Ben Chorley may have been handed the Pompey captaincy with little fanfare but he understands exactly what it means to wear the armband.
The powerful central defender, who recently joined from Stevenage, has already shown his ability to lead others with a gutsy display in the 1-0 win at Wycombe on Tuesday night.
But he is now keen to follow some of the previous incumbents who have led the club with such great distinction in the past.
Some of the names are steeped in the club’s history, others have lifted trophies – but most have become the club’s figurehead on the pitch.
Sol Campbell, Arjan De Zeeuw, Paul Merson and Andy Awford to Martin Kuhl, Kenny Swain, Jimmy Dickinson, Jimmy Guthrie and Reg Flewin are just a few.
But Chorley sees the captaincy as a vital role in the make-up of a team and dislikes the modern trend that sees the role passed around among different players.
He explained: ‘I still see being a captain as a big deal, for sure.
‘The kudos of being a captain might have gone a little bit in this day and age – not for me it hasn’t.
‘I think it started with the England thing when the armband used to get passed around from person to person.
‘But if you have someone who is captain for two or three years, they can go down in history at that club. They can be legends.
‘I always looked up to the captains I have played under in my career.
‘And I am fully aware that there have been some great captains at this football club in the past.
‘So if the manager asks me to be captain again, I will give everything I can for this club on and off the pitch.’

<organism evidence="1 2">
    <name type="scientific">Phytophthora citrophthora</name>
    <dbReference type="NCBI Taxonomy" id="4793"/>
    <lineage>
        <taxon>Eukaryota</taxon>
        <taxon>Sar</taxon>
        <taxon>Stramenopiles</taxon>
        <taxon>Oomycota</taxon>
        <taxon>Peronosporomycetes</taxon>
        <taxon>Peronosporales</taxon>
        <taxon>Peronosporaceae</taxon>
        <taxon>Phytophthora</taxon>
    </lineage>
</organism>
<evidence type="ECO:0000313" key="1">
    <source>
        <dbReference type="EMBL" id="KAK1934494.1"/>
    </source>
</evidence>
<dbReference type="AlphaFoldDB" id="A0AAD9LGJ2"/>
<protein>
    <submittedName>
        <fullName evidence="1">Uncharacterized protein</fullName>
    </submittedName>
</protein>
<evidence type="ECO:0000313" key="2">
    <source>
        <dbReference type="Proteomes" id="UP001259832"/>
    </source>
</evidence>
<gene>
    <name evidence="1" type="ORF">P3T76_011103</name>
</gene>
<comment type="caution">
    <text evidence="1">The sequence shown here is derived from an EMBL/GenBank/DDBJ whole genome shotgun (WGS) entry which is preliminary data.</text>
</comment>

Joining a new club and instantly being installed as captain might be seen as an obstacle in trying to integrate with new team-mates but Chorley insisted he has had no such problems.
‘It’s not something I expected but I can see how it might look,’ said Chorley.
‘You try to get a happy medium but it’s happened to me once before and you try to get the balance right.
‘I think the boys know that I will always be there for them and be on their side.
‘I will back them to the hilt but if you show that you do things the right way, people want to follow you.’
And the 31-year-old former Arsenal trainee revealed there was no grand gesture or discussion with Richie Barker over his appointment as skipper.
Chorley said: ‘Kev the kitman just gave me the armband in the changing room and nothing was said.
‘Then the manager just said: “You are the captain. Come into the referee’s room with me”.
‘I prefer that, rather than sitting down and having a long speech about things.
‘I’ve been in the game quite a while and the manager knows that.
‘I do what I would do anyway. Whether you have got the armband on or not, I would always talk and try to lead.
‘But it was a proud day for me.’
Chorley added: ‘It was a great way to start my Portsmouth career with a win at Wycombe. But now we want to follow that against Torquay.
‘It would be an honour if I am asked to lead the team out at Fratton Park.’